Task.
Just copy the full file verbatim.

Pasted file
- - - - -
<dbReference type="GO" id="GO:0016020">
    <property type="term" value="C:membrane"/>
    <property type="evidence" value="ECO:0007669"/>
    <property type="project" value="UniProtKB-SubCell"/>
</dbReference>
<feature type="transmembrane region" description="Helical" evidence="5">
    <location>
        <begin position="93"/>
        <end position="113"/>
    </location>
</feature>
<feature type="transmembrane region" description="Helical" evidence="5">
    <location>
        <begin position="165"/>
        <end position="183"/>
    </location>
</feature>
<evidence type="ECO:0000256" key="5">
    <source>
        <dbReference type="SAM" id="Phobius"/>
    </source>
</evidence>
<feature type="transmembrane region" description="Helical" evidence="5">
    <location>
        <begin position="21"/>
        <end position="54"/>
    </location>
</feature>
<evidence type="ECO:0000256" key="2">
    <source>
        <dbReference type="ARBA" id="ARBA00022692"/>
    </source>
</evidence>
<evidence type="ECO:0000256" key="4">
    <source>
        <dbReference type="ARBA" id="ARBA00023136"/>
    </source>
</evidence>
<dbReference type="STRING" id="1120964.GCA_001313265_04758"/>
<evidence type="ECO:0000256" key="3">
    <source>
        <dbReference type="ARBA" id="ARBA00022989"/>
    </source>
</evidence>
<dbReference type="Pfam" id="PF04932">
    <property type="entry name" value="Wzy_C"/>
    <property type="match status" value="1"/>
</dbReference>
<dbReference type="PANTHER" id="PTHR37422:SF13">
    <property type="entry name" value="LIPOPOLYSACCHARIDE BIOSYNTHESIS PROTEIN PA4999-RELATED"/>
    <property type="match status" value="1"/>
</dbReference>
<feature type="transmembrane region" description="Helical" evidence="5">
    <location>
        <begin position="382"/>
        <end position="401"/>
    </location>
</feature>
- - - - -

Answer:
<dbReference type="GO" id="GO:0016020">
    <property type="term" value="C:membrane"/>
    <property type="evidence" value="ECO:0007669"/>
    <property type="project" value="UniProtKB-SubCell"/>
</dbReference>
<feature type="transmembrane region" description="Helical" evidence="5">
    <location>
        <begin position="93"/>
        <end position="113"/>
    </location>
</feature>
<feature type="transmembrane region" description="Helical" evidence="5">
    <location>
        <begin position="165"/>
        <end position="183"/>
    </location>
</feature>
<evidence type="ECO:0000256" key="5">
    <source>
        <dbReference type="SAM" id="Phobius"/>
    </source>
</evidence>
<feature type="transmembrane region" description="Helical" evidence="5">
    <location>
        <begin position="21"/>
        <end position="54"/>
    </location>
</feature>
<evidence type="ECO:0000256" key="2">
    <source>
        <dbReference type="ARBA" id="ARBA00022692"/>
    </source>
</evidence>
<evidence type="ECO:0000256" key="4">
    <source>
        <dbReference type="ARBA" id="ARBA00023136"/>
    </source>
</evidence>
<dbReference type="STRING" id="1120964.GCA_001313265_04758"/>
<evidence type="ECO:0000256" key="3">
    <source>
        <dbReference type="ARBA" id="ARBA00022989"/>
    </source>
</evidence>
<dbReference type="Pfam" id="PF04932">
    <property type="entry name" value="Wzy_C"/>
    <property type="match status" value="1"/>
</dbReference>
<dbReference type="PANTHER" id="PTHR37422:SF13">
    <property type="entry name" value="LIPOPOLYSACCHARIDE BIOSYNTHESIS PROTEIN PA4999-RELATED"/>
    <property type="match status" value="1"/>
</dbReference>
<feature type="transmembrane region" description="Helical" evidence="5">
    <location>
        <begin position="382"/>
        <end position="401"/>
    </location>
</feature>